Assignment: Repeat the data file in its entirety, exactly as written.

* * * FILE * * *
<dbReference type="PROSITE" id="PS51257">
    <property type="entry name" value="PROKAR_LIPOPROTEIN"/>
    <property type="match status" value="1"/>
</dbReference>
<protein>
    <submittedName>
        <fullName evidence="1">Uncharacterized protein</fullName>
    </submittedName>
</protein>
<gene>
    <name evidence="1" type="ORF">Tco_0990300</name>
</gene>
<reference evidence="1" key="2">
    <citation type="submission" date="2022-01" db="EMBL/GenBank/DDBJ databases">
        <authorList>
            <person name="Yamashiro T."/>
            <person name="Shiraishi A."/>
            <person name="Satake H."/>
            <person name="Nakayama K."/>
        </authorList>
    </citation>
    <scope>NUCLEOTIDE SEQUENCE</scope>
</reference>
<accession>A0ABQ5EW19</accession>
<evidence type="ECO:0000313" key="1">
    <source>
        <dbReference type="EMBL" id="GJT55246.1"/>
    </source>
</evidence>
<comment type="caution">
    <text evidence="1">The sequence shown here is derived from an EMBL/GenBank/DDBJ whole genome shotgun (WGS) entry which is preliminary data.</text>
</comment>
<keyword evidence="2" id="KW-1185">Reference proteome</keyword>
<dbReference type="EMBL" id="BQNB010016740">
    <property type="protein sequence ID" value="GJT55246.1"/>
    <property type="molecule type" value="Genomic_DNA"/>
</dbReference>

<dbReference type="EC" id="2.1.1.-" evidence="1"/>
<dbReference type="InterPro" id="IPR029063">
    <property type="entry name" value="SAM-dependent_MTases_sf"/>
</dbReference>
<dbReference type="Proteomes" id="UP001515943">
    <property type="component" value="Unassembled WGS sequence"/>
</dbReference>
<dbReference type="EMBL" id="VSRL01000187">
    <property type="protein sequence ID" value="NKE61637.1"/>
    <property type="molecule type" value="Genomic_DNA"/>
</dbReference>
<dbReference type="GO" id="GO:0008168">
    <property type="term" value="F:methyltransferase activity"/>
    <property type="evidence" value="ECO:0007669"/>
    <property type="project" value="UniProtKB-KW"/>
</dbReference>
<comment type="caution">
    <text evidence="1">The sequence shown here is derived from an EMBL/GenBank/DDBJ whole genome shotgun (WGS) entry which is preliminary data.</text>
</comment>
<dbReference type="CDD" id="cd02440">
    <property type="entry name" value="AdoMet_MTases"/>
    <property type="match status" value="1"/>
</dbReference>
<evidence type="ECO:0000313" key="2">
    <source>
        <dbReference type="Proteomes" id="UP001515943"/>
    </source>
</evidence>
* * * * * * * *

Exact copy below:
<dbReference type="PROSITE" id="PS51257">
    <property type="entry name" value="PROKAR_LIPOPROTEIN"/>
    <property type="match status" value="1"/>
</dbReference>
<protein>
    <submittedName>
        <fullName evidence="1">Uncharacterized protein</fullName>
    </submittedName>
</protein>
<gene>
    <name evidence="1" type="ORF">Tco_0990300</name>
</gene>
<reference evidence="1" key="2">
    <citation type="submission" date="2022-01" db="EMBL/GenBank/DDBJ databases">
        <authorList>
            <person name="Yamashiro T."/>
            <person name="Shiraishi A."/>
            <person name="Satake H."/>
            <person name="Nakayama K."/>
        </authorList>
    </citation>
    <scope>NUCLEOTIDE SEQUENCE</scope>
</reference>
<accession>A0ABQ5EW19</accession>
<evidence type="ECO:0000313" key="1">
    <source>
        <dbReference type="EMBL" id="GJT55246.1"/>
    </source>
</evidence>
<comment type="caution">
    <text evidence="1">The sequence shown here is derived from an EMBL/GenBank/DDBJ whole genome shotgun (WGS) entry which is preliminary data.</text>
</comment>
<keyword evidence="2" id="KW-1185">Reference proteome</keyword>
<dbReference type="EMBL" id="BQNB010016740">
    <property type="protein sequence ID" value="GJT55246.1"/>
    <property type="molecule type" value="Genomic_DNA"/>
</dbReference>

<dbReference type="EC" id="2.1.1.-" evidence="1"/>
<dbReference type="InterPro" id="IPR029063">
    <property type="entry name" value="SAM-dependent_MTases_sf"/>
</dbReference>
<dbReference type="Proteomes" id="UP001515943">
    <property type="component" value="Unassembled WGS sequence"/>
</dbReference>
<dbReference type="EMBL" id="VSRL01000187">
    <property type="protein sequence ID" value="NKE61637.1"/>
    <property type="molecule type" value="Genomic_DNA"/>
</dbReference>
<dbReference type="GO" id="GO:0008168">
    <property type="term" value="F:methyltransferase activity"/>
    <property type="evidence" value="ECO:0007669"/>
    <property type="project" value="UniProtKB-KW"/>
</dbReference>
<comment type="caution">
    <text evidence="1">The sequence shown here is derived from an EMBL/GenBank/DDBJ whole genome shotgun (WGS) entry which is preliminary data.</text>
</comment>
<dbReference type="CDD" id="cd02440">
    <property type="entry name" value="AdoMet_MTases"/>
    <property type="match status" value="1"/>
</dbReference>
<evidence type="ECO:0000313" key="2">
    <source>
        <dbReference type="Proteomes" id="UP001515943"/>
    </source>
</evidence>